Considering openHAB - Startup and migration (from Home Assistant) questions

I don’t think Logitech is any worse than others, but Squeezebox was handled badly and anyone who had one understandably won’t forget about it. I’ve had one of my Harmony Hubs since 2013, which is about when they came out, and they only discontinued them a year ago (maybe two). The CEO was pretty up front about the fact that remotes aren’t profitable, and that they would keep the servers running indefinitely. I optimistically interpret this as “the user base dwindles” or “the servers become security risks”.

I’m hopeful that Broadlink will release an RF remote for the RM4 Pro, which would make it a one-to-one replacement for the Harmony Hub and a very powerful addition to openHAB. As you noted earlier, it’s not convenient to use an app for remote control.

Interesting. It sounds like part of an overall change as people watch more on phones, tablets, and computers, but also that maybe more people are using their phones as remotes, too. I thought I had mentioned this upstream, but the search for a key word or two indicates I haven’t. I don’t like the idea of phones as a remote. A small factor is having to pull it out of my pocket when I’m sprawled on the sofa, but it also means having to put in my passcode or get biometric ID to open it, and then maybe running that app if I had just run a different one (like looking up a show or movie in the IMDB while watching).

It can be useful and helpful to have the remote function on a phone, but I think having a good physical remote that is easy to grab and press a few buttons is often much easier. I hope, between printing a case and buttons and using a Pi Zero wifi with a USB charging connection is something doable.

Exactly - but if they don’t, I like the DIY Pi Zero possibility. (What I’d really like is to have that with an LCD screen, like my Harmony remotes have, to make it easy to add programmable buttons, too.)

I’m glad I’m not the only one that finds an app for remote control can be frustrating.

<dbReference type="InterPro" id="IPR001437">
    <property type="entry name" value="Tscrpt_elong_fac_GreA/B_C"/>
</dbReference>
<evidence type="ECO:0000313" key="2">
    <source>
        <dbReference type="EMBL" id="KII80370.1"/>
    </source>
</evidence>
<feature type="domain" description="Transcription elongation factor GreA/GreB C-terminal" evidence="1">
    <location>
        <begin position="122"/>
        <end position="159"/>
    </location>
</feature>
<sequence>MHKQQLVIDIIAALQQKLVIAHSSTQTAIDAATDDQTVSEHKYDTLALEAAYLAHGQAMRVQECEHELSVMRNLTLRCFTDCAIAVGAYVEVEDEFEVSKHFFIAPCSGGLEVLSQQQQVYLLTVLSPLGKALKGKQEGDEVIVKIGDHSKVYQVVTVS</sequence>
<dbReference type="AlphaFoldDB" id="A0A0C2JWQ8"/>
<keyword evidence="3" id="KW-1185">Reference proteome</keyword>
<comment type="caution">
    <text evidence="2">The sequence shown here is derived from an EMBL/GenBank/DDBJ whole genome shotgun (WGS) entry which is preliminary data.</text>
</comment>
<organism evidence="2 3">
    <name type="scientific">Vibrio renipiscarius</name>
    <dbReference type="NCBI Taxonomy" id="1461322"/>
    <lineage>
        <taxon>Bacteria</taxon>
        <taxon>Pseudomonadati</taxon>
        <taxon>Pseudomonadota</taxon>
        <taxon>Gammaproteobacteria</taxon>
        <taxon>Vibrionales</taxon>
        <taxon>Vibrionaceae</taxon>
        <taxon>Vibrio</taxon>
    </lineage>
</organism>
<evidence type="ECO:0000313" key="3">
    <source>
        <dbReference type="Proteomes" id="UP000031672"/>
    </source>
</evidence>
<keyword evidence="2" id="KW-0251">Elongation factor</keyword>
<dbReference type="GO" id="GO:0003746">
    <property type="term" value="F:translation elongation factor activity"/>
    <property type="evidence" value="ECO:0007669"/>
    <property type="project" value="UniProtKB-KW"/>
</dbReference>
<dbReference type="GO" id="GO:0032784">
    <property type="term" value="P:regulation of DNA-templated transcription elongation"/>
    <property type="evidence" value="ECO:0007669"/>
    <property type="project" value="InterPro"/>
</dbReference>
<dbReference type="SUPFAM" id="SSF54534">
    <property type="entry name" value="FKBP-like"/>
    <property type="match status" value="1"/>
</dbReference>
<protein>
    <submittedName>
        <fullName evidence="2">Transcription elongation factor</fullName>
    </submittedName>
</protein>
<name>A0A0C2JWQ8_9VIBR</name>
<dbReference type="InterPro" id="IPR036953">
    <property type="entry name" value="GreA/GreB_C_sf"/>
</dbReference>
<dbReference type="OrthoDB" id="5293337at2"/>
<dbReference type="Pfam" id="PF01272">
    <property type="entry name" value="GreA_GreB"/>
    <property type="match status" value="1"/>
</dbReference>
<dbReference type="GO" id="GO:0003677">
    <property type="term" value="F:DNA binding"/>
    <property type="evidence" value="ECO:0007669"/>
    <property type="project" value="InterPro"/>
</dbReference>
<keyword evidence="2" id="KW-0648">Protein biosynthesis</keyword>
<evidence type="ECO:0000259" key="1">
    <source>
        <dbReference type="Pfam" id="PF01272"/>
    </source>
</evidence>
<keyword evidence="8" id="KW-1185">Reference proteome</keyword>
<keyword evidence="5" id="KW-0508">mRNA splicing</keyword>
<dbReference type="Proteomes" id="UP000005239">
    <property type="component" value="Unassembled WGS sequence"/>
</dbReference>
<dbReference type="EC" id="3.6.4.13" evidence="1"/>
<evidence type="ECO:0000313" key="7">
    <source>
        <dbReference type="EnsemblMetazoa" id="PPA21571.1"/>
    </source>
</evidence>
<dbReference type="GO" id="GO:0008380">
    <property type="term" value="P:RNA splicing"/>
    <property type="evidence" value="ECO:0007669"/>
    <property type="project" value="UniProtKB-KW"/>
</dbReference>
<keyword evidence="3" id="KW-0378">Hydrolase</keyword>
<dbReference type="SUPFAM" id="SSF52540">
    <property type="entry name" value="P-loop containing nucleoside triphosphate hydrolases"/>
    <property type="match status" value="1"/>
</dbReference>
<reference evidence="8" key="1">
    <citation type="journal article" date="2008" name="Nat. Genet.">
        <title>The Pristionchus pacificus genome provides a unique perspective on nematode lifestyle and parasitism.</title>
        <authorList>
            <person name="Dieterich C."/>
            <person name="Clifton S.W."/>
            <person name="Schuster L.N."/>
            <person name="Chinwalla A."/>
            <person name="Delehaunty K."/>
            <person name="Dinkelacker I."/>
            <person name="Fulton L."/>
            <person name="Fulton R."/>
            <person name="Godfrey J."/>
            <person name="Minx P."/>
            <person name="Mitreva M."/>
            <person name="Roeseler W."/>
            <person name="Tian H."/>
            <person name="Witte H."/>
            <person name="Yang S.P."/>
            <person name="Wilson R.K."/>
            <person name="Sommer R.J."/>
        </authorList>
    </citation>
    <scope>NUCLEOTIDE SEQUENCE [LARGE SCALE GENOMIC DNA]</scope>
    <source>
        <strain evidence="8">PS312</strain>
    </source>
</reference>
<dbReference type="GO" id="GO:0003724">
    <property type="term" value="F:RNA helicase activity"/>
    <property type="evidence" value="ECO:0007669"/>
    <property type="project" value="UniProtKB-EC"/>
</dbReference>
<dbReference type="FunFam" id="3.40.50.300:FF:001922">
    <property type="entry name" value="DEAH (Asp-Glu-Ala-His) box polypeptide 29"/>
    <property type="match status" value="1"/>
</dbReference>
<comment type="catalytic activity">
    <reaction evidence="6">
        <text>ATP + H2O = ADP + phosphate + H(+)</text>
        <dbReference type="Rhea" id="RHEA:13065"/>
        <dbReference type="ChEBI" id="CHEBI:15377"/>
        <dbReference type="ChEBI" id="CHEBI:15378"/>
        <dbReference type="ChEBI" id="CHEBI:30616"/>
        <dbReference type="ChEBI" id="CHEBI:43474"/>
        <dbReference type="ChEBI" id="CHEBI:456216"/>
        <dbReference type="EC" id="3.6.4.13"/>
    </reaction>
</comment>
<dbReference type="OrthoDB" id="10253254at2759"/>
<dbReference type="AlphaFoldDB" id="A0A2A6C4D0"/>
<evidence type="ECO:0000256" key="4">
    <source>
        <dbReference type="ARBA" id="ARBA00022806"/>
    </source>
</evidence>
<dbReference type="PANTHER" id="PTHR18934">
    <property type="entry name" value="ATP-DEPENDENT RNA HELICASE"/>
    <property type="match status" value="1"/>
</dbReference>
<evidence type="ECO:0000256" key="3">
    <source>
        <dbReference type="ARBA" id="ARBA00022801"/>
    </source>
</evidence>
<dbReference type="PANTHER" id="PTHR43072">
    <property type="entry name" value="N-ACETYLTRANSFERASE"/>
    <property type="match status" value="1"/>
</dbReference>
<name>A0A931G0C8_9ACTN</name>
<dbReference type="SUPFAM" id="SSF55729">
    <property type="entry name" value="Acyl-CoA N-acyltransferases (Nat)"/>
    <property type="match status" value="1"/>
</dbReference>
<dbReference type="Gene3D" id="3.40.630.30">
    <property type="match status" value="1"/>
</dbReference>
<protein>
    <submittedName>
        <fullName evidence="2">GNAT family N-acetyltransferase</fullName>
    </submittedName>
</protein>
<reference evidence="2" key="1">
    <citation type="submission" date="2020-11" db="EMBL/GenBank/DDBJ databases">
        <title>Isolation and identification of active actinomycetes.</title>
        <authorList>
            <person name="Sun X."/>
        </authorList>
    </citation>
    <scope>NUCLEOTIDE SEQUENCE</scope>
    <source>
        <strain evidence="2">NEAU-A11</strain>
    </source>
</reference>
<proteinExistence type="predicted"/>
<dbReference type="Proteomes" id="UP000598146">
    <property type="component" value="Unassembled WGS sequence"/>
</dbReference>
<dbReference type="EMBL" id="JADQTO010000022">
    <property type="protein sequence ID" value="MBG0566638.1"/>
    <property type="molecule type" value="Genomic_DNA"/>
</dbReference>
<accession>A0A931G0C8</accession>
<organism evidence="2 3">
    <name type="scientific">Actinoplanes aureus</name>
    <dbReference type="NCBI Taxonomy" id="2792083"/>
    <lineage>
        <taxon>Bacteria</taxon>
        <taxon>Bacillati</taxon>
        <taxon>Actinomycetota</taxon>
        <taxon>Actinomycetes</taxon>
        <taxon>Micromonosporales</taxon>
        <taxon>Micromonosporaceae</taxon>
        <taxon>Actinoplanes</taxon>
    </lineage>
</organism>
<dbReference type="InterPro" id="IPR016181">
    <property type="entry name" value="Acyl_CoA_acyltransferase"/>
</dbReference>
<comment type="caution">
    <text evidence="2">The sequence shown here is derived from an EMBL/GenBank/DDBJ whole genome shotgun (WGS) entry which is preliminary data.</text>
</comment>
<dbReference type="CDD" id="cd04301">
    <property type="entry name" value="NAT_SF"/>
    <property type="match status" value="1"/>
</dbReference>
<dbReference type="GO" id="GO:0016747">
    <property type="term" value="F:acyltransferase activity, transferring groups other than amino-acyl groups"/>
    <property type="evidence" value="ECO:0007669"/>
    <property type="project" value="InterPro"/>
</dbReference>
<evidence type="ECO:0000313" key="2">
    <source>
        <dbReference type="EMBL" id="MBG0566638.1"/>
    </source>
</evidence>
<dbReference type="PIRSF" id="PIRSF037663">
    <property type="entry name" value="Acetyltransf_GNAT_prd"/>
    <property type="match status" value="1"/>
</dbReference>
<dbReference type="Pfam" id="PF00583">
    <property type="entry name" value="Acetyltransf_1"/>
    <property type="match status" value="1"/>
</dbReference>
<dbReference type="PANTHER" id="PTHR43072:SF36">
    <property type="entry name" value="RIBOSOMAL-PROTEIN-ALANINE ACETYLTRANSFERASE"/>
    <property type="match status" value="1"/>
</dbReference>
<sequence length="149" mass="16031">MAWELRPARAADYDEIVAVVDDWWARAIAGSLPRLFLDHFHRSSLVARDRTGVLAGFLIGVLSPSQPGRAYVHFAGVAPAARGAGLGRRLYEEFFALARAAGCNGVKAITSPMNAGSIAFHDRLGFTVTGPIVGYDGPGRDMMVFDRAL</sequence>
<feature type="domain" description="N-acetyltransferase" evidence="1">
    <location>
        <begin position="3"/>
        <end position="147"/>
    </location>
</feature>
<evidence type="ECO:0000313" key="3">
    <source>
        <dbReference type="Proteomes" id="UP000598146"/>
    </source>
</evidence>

The web UI allows you to create basic rules, even with conditions, without using scripting languages.

For more complex rules, you can use Blockly, RulesDSL (both are built-in to openhab) or install the automation addon for the other languages, e.g. Jython, JS, Ruby, Groovy, etc. You can install ALL of them and use all of them simultaneously.

The openhab web UI comes with a web based code editor so you can type your Python/JS/Ruby rule code using your browser.

Alternatively, you can create / manage your scripts as files which you can group into subdirectories. In this case, one file can contain multiple rules, so people use this to group similar rules into one file, and similar files into one subdirectory, etc.

I believe the Zigbee stacks firmware proprietary API/CLI specific part is not really a big deal since the Zigbee protocol itself is standardized, so either your application support that API/CLI or it does not, thus that itself does not cause any compatibility issues, buton the other han d Zigbee compatibility between different Zigbee gateway implementations and all Zigbee devices out there are still a serious mess regardless because many manufacturers of Zigbee devices have a tendency to not follow the Zigbee standard specification, (Chinese manufacturers like Tuya and Aqara/Xiaomi is infamous for doing that + Tuya is the worlds largest white-label and OEM/ODM manufacturer of Zigbee devices which gets rebranded to multiple other brands for global resale), which in turn forces all Zigbee gateway implementations to sometimes have to write custom translation/converter handlers with workarounds for each individual device modell that deviate the Zigbee standard specification in order to offer.